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Procrastination and Impatience

Author

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  • Reuben, Ernesto
  • Sapienza, Paola
  • Zingales, Luigi

Abstract

There is a large body of literature documenting both a preference for immediacy and a tendency to procrastinate. O'Donoghue and Rabin (1999a,b, 2001) and Choi et al. (2005) model these behaviours as two faces of the same phenomenon. In this paper, we use a combination of lab, field, and survey evidence to study whether these two types of behaviour are indeed linked. To measure immediacy we had subjects choose between a series of smaller-sooner and larger-later rewards. Both rewards were paid with a check in order to control for transaction costs. To measure procrastination we use the subjects' actual behaviour in cashing the check and completing tasks on time. Our results lend support to the hypothesis that subjects who have a preference for immediacy are indeed more likely to procrastinate.

Suggested Citation

  • Reuben, Ernesto & Sapienza, Paola & Zingales, Luigi, 2008. "Procrastination and Impatience," CEPR Discussion Papers 6668, C.E.P.R. Discussion Papers.
  • Handle: RePEc:cpr:ceprdp:6668
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    Cited by:

    1. Reuben, Ernesto & Sapienza, Paola & Zingales, Luigi, 2015. "Procrastination and impatience," Journal of Behavioral and Experimental Economics (formerly The Journal of Socio-Economics), Elsevier, vol. 58(C), pages 63-76.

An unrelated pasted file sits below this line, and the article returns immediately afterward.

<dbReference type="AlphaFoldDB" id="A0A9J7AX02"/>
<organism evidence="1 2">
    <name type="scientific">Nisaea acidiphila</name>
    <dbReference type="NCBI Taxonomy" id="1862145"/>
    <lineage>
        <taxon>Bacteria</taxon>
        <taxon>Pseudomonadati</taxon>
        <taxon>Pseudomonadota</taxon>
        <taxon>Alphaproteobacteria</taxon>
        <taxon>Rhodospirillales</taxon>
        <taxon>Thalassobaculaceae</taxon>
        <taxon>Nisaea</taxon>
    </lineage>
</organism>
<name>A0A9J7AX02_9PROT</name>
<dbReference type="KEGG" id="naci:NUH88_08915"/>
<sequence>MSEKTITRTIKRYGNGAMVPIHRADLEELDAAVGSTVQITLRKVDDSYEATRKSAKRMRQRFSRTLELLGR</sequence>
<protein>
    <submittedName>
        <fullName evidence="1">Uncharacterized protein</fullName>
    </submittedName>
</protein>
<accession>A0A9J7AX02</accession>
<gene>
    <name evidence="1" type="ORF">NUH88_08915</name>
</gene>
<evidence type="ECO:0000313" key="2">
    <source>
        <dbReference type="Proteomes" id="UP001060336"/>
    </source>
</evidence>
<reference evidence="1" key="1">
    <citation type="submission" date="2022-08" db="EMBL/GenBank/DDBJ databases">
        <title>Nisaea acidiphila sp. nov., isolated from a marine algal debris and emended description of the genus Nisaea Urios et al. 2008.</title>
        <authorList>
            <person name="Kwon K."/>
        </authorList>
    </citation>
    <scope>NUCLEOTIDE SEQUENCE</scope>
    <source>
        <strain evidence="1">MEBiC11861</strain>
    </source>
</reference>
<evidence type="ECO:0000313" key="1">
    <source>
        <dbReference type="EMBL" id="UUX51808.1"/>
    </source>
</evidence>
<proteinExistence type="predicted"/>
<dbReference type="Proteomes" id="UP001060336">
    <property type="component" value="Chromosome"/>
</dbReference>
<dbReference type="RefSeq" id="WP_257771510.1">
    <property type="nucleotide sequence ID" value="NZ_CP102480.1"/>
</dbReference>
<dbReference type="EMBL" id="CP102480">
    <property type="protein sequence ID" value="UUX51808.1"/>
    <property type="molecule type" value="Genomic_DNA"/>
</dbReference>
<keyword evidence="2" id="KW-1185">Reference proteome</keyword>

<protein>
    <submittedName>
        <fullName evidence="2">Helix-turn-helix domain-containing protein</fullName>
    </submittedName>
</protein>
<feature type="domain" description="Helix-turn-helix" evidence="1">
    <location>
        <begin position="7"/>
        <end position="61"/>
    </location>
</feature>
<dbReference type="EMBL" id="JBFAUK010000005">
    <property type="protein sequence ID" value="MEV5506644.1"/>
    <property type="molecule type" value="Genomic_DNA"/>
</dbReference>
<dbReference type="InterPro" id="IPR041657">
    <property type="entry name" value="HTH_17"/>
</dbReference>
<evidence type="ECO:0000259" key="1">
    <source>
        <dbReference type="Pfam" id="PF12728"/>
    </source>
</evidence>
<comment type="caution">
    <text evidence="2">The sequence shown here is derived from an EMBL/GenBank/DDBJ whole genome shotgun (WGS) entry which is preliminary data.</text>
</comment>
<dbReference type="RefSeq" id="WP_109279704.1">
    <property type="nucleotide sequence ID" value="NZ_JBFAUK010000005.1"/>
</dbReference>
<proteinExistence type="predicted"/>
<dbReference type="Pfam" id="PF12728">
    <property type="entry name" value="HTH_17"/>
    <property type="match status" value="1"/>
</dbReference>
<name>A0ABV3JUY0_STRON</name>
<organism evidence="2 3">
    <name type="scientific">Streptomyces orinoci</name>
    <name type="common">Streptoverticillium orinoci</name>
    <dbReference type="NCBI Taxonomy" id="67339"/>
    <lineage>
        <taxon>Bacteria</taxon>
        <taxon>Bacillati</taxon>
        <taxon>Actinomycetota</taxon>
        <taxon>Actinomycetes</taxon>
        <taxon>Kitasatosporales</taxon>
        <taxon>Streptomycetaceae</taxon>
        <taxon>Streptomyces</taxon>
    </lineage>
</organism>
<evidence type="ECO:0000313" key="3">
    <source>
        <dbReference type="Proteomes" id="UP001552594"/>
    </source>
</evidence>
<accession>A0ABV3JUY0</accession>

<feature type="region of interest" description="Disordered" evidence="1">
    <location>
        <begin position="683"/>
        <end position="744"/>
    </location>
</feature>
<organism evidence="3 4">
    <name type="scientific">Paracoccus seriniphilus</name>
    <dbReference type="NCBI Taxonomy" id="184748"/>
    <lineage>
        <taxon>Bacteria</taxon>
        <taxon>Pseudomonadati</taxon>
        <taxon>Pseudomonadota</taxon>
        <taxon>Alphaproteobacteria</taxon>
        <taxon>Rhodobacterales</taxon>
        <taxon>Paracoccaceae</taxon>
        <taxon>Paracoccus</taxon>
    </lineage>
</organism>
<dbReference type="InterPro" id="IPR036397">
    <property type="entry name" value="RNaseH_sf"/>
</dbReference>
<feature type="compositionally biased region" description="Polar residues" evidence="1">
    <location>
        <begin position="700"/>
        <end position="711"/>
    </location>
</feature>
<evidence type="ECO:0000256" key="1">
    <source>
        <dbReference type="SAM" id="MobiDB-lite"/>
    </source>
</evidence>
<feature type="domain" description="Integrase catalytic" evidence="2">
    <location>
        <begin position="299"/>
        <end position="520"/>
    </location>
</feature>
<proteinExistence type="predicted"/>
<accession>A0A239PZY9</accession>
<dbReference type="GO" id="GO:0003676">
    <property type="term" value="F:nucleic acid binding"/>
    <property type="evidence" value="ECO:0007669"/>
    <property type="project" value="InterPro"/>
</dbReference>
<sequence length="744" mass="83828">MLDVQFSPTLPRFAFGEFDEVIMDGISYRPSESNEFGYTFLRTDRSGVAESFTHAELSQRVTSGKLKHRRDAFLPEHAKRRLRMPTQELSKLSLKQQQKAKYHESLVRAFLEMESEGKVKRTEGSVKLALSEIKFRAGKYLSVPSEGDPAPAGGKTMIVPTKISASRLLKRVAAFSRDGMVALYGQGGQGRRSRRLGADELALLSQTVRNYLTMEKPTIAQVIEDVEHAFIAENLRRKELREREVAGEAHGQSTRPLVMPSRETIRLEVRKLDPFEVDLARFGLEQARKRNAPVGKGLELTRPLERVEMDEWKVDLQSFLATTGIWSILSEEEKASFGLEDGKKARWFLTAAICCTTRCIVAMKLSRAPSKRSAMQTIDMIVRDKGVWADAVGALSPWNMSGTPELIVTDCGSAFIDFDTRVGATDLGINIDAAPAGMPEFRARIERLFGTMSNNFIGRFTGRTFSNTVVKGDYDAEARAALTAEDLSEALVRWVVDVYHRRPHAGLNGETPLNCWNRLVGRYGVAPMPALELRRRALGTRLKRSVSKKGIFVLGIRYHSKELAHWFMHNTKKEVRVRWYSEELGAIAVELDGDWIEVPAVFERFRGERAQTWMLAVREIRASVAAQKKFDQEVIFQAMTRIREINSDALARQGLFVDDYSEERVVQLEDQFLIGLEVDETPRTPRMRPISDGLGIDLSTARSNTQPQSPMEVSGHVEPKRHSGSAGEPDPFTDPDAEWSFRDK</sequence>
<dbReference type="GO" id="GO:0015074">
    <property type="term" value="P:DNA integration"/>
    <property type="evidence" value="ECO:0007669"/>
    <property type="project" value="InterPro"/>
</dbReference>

2. Daniel J. Benjamin & James J. Choi & Geoffrey Fisher, 2016. "Religious Identity and Economic Behavior," The Review of Economics and Statistics, MIT Press, vol. 98(4), pages 617-637, October.
    3. Jansen, Anika & Pfeifer, Harald & Raecke, Julia, 2017. "Only the brave? Risk and time preferences of decision makers and firms' investment in worker training," ROA Research Memorandum 002, Maastricht University, Research Centre for Education and the Labour Market (ROA).
    4. Fischbacher, Urs & Schudy, Simeon & Teyssier, Sabrina, 2021. "Heterogeneous preferences and investments in energy saving measures," Resource and Energy Economics, Elsevier, vol. 63(C).
    5. David Patiño & Francisco Gómez-García, 2019. "Do Quasi-Hyperbolic Preferences Explain Academic Procrastination? An Empirical Evaluation," Hacienda Pública Española / Review of Public Economics, IEF, vol. 230(3), pages 95-124, June.
    6. repec:ubc:pmicro:yoram_halevy-2012-19 is not listed on IDEAS
    7. Oliver Himmler & Robert Jäckle & Philipp Weinschenk, 2019. "Soft Commitments, Reminders, and Academic Performance," American Economic Journal: Applied Economics, American Economic Association, vol. 11(2), pages 114-142, April.
    8. Reuben, Ernesto & Sapienza, Paola & Zingales, Luigi, 2010. "Time discounting for primary and monetary rewards," Economics Letters, Elsevier, vol. 106(2), pages 125-127, February.
    9. repec:ran:wpaper:895 is not listed on IDEAS
    10. Novarese, Marco & Di Giovinazzo, Viviana, 2013. "Promptness and Academic Performance," MPRA Paper 49746, University Library of Munich, Germany.
    11. Non, Arjan & Tempelaar, Dirk, 2016. "Time preferences, study effort, and academic performance," Economics of Education Review, Elsevier, vol. 54(C), pages 36-61.

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    More about this item

    Keywords

    behaviour; impatience; procrastination;
    All these keywords.

    JEL classification:

    • D00 - Microeconomics - - General - - - General
    • G12 - Financial Economics - - General Financial Markets - - - Asset Pricing; Trading Volume; Bond Interest Rates

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